My Bloody Valentine Slam Spotify for Presenting ‘Fake' LyricsPosted by Mike Schuck
Spotify has been chastised by My Bloody Valentine for displaying "fake lyrics" to the shoegaze band's notoriously enigmatic tracks.
Spotify announced a function in November 2021 that allows users to read along with the lyrics while listening to any music.
The band tweeted, "Just noticed that Spotify has put fake lyrics up for our songs without our knowledge." "These lyrics are utterly inaccurate and demeaning. We're not sure where they obtained them, but it's probably one of those online crap lyrics sites."
The problematic lyrics seem to have been deleted from Spotify as of January 21, however they are still available on Musixmatch, Spotify's lyrics integration partner.
My Bloody Valentine were one of the last bands to embrace streaming, only doing so in March 2021 when they signed with Domino Records.
Kevin Shields' band has never defined the mainly inaudible words of their songs, even un the liner notes of their own CDs, a mystery that has contributed to the group's legend.
Shields intrigued NME in 1990 by saying that the lyrics were typically "pretty sensual."
"It's not hard rock or industrial music." It has a really human quality about it.
I believe that anybody who enjoys the pleasure of any sexual activity will find something there. Our lyrics might be rather graphic at times, but it's all true.
Nothing there isn't regular folks say to one other while they're alone."
Shields told Melody Maker in 1990 that they tended to arise from his mind. "When you know you have to do something, you just forget about everything and do it."
If you attempt to be witty and wordy, you'll probably fall flat on your face unless you're incredibly intelligent. It's your subconscious if you simply write whatever comes to mind at the moment. Your conscious – or at least mine – has no idea what's going on."
According to an NME writer in 1988, the band's former indie-pop incarnation was more focused on crafting "perfect pop songs with sick lyrics." Shields attributed this to original singer David Conway, who is now a recognized science fiction author.
"Writing a sweet pop song that sugar-coated some lyrical horror and sending it hurtling up the charts appealed to our sense of humour." It was also fresh after making pure noise before.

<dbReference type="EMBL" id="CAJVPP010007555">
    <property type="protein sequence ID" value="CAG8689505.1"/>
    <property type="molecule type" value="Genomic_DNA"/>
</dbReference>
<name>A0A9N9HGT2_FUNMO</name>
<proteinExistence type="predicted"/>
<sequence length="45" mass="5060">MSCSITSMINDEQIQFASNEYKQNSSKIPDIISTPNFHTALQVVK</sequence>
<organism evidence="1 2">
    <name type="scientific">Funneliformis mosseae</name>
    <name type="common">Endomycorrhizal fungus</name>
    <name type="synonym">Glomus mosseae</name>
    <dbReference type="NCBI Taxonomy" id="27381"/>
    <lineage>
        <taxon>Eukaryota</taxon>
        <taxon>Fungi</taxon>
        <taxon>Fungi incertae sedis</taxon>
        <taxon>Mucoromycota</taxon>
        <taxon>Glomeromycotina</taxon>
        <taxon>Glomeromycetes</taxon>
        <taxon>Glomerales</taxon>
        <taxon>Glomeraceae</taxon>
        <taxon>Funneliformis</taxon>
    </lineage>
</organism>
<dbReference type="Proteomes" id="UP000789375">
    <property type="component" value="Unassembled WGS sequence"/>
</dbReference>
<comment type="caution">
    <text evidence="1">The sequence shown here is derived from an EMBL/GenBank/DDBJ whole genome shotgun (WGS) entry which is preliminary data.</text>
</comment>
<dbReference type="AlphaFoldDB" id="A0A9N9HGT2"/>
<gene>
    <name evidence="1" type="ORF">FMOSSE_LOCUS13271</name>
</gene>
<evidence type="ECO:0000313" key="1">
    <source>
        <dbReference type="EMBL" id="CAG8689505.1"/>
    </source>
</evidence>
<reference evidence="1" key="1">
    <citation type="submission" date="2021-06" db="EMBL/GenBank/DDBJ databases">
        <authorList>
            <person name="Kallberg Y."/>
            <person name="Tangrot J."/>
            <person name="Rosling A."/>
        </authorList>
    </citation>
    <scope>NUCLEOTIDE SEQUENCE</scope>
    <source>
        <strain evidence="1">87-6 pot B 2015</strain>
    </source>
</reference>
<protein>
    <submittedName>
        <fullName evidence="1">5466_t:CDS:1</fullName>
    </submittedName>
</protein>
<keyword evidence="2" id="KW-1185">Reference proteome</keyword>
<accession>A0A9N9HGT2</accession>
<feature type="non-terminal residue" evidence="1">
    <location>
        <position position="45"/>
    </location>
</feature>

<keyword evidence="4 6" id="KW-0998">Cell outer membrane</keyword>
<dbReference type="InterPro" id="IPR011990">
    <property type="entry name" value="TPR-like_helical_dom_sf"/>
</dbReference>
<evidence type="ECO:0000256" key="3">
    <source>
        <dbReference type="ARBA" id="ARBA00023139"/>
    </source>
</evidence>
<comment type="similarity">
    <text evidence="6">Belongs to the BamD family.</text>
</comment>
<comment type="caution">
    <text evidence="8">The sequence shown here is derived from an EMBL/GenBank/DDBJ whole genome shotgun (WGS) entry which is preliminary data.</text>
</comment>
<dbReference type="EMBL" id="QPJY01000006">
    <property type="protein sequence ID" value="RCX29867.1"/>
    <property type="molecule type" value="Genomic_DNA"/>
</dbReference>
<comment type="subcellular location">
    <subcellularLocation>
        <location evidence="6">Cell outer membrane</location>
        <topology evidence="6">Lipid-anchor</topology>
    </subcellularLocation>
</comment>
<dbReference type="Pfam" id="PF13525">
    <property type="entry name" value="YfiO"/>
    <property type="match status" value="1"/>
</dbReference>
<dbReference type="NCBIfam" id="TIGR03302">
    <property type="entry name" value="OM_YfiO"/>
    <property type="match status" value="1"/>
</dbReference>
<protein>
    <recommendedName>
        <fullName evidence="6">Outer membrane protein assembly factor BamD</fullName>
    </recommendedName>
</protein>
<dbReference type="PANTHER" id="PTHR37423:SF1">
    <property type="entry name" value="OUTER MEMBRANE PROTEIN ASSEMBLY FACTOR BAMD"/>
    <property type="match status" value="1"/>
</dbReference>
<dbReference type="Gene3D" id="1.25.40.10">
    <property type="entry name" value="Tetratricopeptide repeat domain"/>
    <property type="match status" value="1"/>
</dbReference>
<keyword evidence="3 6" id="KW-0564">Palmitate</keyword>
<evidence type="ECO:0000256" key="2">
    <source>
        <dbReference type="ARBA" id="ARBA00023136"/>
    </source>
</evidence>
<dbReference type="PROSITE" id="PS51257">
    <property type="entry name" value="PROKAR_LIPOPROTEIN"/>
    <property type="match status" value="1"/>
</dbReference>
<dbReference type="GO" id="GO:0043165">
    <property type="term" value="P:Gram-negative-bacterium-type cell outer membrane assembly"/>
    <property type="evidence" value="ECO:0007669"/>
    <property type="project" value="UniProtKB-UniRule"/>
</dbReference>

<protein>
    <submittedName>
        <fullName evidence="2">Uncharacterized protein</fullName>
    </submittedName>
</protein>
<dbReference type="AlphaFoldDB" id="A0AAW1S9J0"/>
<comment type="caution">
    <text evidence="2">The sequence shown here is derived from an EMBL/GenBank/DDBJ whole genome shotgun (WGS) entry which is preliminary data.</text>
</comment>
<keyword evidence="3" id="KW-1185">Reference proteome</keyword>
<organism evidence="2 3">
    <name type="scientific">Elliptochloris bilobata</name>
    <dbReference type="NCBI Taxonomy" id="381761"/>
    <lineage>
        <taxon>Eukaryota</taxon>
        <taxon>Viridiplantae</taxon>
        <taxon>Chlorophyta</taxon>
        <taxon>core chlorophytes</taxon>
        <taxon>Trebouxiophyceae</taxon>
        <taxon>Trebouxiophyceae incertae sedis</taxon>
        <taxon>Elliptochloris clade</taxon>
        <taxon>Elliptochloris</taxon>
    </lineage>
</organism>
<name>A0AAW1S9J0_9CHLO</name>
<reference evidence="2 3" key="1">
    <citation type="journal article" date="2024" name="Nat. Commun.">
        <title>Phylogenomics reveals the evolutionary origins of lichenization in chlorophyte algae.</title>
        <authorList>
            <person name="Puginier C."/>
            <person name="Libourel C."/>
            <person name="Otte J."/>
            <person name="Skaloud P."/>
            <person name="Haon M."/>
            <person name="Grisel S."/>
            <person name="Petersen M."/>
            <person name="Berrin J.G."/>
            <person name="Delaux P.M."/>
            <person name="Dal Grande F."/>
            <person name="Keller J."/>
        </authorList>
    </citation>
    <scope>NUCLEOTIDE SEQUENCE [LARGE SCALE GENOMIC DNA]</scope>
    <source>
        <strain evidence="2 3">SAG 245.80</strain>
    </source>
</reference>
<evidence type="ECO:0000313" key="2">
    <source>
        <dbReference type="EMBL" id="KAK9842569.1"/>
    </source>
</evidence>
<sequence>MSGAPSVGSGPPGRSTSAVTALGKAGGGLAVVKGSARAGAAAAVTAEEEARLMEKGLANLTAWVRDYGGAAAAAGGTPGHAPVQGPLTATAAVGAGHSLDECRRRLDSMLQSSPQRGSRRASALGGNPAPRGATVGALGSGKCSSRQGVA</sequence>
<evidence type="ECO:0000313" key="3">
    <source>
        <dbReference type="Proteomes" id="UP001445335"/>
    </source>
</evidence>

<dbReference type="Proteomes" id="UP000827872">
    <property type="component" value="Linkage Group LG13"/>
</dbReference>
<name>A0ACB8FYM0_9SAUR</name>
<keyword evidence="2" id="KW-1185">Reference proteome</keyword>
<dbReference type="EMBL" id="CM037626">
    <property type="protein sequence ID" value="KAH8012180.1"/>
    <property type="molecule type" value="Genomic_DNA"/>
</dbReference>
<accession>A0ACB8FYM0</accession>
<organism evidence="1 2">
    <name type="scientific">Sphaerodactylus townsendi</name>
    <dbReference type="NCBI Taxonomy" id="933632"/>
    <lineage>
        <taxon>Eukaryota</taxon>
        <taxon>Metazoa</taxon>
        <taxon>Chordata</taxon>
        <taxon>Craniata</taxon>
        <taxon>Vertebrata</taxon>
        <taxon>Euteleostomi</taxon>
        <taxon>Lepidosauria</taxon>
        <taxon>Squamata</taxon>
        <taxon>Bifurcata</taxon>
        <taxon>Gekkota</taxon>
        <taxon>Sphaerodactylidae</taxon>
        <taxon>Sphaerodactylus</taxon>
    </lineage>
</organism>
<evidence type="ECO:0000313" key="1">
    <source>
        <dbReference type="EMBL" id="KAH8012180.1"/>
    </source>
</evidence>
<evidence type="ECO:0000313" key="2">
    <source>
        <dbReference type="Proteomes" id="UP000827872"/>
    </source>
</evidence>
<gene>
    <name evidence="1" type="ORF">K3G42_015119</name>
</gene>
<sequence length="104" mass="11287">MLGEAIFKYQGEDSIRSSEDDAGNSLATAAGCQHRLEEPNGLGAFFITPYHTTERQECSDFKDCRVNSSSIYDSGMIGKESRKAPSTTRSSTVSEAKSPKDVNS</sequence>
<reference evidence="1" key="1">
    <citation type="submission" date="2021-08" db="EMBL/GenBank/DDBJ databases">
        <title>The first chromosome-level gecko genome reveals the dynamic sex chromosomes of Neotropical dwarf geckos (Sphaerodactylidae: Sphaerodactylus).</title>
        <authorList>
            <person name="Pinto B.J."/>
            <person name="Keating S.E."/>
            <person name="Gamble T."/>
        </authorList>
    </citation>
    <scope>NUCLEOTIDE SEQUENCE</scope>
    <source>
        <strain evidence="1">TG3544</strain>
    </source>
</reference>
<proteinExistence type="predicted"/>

"Once we mastered the art of writing snappy pop songs with our eyes and ears shut," Shields said, "the whole project started to become boring as hell." After Conway left the band, which had lost its mainstream leanings, they joined with Creation Records and reverted to their loud beginnings, releasing the era-defining albums Isn't Anything (1988) and Loveless (1989). (1991).
Even the label didn't know what the band's genuine lyrical substance was. Shields informed late music writer David Cavanagh in 1991 that he would not even write down the exact words for the band's music publishers.
He said, "I give them the titles." "At Creation [Records], a female listens to the songs and writes down what she believes I'm singing. That is exactly what she provides them. Actually, they're more of hers than mine. And some of the inconsistencies are amusing."
With the development of internet lyric sites, there was a lot of guessing about the substance of Shields' lyrics. He told the Guardian in 2021 that "30-50 percent" of his predictions are "completely wrong, sometimes in really key areas."
"A part of me likes the folk song element of it – people changing things, having their own version of reality – and another part of me thinks I should correct them like a teacher."
mbv, My Bloody Valentine's long-awaited third album, was released in 2013. Shields has promised a sequel this year, but fans should probably not hold their breath.
Thanks to Laura Snapes at The Guardian whose reporting provided the original basis for this story.
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